# Duality (optimization)

# Duality (optimization)

In mathematical optimization theory, **duality** or the **duality principle** is the principle that optimization problems may be viewed from either of two perspectives, the **primal problem** or the **dual problem**. The solution to the dual problem provides a lower bound to the solution of the primal (minimization) problem.^{[1]} However in general the optimal values of the primal and dual problems need not be equal. Their difference is called the duality gap. For convex optimization problems, the duality gap is zero under a constraint qualification condition.

Dual problem

Usually the term "dual problem" refers to the *Lagrangian dual problem* but other dual problems are used – for example, the Wolfe dual problem and the Fenchel dual problem. The Lagrangian dual problem is obtained by forming the Lagrangian of a minimization problem by using nonnegative Lagrange multipliers to add the constraints to the objective function, and then solving for the primal variable values that minimize the original objective function. This solution gives the primal variables as functions of the Lagrange multipliers, which are called dual variables, so that the new problem is to maximize the objective function with respect to the dual variables under the derived constraints on the dual variables (including at least the nonnegativity constraints).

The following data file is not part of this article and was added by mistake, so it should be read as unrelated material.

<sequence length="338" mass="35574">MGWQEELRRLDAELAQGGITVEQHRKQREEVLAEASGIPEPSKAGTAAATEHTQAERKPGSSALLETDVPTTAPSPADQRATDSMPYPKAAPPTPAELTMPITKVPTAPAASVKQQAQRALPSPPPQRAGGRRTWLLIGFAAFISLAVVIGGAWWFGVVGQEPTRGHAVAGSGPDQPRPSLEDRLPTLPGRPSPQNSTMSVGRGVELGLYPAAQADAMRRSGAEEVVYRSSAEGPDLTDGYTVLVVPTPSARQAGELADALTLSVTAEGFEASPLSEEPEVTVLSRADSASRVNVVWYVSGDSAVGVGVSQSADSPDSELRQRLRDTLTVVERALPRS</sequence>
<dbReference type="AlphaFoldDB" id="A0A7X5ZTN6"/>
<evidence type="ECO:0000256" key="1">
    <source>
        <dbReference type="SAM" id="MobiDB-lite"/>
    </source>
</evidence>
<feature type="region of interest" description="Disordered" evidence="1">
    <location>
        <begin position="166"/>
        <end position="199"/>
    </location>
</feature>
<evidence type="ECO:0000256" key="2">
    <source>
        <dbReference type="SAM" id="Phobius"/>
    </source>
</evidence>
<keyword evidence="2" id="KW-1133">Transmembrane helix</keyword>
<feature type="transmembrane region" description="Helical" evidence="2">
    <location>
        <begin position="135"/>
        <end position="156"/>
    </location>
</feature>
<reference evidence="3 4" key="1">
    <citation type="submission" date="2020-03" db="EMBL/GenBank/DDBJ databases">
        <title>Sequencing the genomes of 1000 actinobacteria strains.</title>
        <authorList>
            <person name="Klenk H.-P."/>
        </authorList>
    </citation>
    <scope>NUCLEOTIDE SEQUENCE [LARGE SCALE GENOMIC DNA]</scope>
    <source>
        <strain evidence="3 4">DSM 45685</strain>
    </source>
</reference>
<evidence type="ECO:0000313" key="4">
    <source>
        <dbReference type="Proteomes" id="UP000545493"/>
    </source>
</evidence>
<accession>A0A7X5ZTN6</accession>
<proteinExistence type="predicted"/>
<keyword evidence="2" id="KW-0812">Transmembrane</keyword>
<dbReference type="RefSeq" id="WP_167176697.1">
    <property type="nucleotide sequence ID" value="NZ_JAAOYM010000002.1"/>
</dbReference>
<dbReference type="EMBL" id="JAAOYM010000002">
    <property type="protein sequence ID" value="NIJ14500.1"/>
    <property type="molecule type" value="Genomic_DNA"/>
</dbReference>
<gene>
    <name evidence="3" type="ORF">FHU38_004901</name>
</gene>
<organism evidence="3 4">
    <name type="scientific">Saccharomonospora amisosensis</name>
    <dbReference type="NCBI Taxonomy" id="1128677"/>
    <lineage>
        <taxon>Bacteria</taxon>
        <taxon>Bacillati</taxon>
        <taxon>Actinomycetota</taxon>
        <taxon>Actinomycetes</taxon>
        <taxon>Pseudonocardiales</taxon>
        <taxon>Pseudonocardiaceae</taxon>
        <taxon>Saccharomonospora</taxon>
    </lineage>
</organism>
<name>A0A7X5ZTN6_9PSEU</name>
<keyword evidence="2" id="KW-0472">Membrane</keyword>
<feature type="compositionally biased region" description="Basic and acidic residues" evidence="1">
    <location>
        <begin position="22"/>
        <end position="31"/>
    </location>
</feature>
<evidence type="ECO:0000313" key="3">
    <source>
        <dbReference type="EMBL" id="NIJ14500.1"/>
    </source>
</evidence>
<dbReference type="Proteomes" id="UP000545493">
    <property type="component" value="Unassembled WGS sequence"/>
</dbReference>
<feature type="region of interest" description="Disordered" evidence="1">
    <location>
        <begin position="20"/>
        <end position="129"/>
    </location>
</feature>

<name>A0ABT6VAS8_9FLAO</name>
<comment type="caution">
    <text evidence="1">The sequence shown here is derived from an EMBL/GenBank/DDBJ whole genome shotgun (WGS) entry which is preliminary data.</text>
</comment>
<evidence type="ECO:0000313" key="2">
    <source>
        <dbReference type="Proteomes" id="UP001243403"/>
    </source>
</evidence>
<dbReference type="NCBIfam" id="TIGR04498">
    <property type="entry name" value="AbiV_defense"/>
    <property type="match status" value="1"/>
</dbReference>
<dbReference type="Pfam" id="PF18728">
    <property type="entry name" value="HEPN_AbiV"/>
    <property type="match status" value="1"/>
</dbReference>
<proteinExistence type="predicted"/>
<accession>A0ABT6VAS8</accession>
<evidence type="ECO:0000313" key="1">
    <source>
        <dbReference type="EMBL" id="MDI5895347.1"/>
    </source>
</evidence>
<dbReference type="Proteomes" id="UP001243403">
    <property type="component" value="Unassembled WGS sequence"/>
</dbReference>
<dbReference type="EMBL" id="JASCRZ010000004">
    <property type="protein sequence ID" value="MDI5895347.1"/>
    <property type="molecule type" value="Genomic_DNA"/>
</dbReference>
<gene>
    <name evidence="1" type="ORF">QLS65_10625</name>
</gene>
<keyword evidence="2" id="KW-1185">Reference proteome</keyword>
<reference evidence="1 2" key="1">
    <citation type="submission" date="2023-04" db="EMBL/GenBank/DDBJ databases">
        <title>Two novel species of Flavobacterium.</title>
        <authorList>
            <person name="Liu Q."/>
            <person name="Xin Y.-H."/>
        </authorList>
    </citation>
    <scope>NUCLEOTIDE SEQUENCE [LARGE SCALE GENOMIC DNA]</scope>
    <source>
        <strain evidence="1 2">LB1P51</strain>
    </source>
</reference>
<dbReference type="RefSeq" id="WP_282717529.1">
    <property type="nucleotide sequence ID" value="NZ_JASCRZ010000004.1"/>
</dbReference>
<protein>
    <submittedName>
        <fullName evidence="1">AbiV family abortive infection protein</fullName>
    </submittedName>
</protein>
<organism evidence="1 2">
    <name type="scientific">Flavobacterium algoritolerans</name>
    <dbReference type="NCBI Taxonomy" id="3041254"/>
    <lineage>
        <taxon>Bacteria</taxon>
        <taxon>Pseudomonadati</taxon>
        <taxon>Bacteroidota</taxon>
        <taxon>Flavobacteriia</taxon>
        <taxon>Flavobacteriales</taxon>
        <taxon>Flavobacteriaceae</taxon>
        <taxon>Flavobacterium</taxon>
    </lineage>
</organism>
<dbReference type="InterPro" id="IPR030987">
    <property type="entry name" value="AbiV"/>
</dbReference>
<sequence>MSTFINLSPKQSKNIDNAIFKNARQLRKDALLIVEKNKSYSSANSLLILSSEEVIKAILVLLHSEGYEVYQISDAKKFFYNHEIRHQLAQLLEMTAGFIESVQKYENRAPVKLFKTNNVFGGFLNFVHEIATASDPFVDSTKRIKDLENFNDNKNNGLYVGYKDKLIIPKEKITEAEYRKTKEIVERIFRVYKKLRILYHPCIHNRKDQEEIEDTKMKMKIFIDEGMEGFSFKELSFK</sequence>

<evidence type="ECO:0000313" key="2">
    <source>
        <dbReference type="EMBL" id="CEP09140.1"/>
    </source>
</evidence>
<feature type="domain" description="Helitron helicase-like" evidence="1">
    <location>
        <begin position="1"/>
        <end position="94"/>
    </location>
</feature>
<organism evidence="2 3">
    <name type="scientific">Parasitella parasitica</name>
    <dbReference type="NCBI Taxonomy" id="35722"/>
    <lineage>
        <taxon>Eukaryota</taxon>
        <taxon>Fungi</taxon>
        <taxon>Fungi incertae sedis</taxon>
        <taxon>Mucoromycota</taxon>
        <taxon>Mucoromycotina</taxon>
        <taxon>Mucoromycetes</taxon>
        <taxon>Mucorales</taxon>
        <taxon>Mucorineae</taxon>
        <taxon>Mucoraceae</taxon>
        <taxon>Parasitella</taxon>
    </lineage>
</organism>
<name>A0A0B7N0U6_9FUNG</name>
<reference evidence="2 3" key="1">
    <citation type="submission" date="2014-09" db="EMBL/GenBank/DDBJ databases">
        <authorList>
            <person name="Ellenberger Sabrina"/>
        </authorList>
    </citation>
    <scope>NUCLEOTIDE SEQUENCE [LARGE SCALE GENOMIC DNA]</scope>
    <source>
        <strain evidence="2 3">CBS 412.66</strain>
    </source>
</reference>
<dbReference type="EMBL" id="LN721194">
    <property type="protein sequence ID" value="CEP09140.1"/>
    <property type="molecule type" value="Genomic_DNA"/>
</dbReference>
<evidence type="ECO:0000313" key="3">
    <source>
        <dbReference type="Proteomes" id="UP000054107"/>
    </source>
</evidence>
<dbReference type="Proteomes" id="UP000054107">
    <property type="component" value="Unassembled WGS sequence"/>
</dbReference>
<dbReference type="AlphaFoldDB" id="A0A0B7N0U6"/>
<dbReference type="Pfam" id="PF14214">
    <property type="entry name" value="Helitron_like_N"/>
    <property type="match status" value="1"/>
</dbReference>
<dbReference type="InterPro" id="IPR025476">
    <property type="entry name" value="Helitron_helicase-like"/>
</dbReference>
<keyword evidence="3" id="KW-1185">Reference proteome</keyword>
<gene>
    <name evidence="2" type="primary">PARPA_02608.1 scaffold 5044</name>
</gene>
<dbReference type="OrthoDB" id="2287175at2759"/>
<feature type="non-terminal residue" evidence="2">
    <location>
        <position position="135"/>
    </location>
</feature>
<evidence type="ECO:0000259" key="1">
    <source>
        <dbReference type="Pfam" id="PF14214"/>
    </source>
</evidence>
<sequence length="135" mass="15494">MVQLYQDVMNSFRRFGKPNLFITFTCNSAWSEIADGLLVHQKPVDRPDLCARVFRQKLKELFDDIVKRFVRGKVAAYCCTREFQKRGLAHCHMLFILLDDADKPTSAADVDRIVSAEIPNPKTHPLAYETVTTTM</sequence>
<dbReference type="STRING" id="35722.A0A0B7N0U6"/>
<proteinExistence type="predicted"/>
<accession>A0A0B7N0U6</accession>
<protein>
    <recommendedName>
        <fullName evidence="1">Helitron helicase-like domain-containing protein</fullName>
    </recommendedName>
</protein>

`In general given twodual pairsofseparatedlocally convex spacesandand the function, we can define the primal problem as findingsuch thatIn other words, ifexists,is theminimumof the functionand theinfimum(greatest lower bound) of the function is attained.`

`If there are constraint conditions, these can be built into the functionby lettingwhereis a suitable function onthat has a minimum 0 on the constraints, and for which one can prove that. The latter condition is trivially, but not always conveniently, satisfied for thecharacteristic function(i.e.forsatisfying the constraints andotherwise). Then extendto aperturbation functionsuch that.`

^{[2]}The duality gap is the difference of the right and left hand sides of the inequality

`whereis theconvex conjugatein both variables anddenotes thesupremum(least upper bound).`

^{[2]}^{[3]}^{[4]}Duality gap

`The duality gap is the difference between the values of any primal solutions and any dual solutions. Ifis the optimal dual value andis the optimal primal value, then the duality gap is equal to. This value is always greater than or equal to 0. The duality gap is zero if and only ifstrong dualityholds. Otherwise the gap is strictly positive andweak dualityholds.`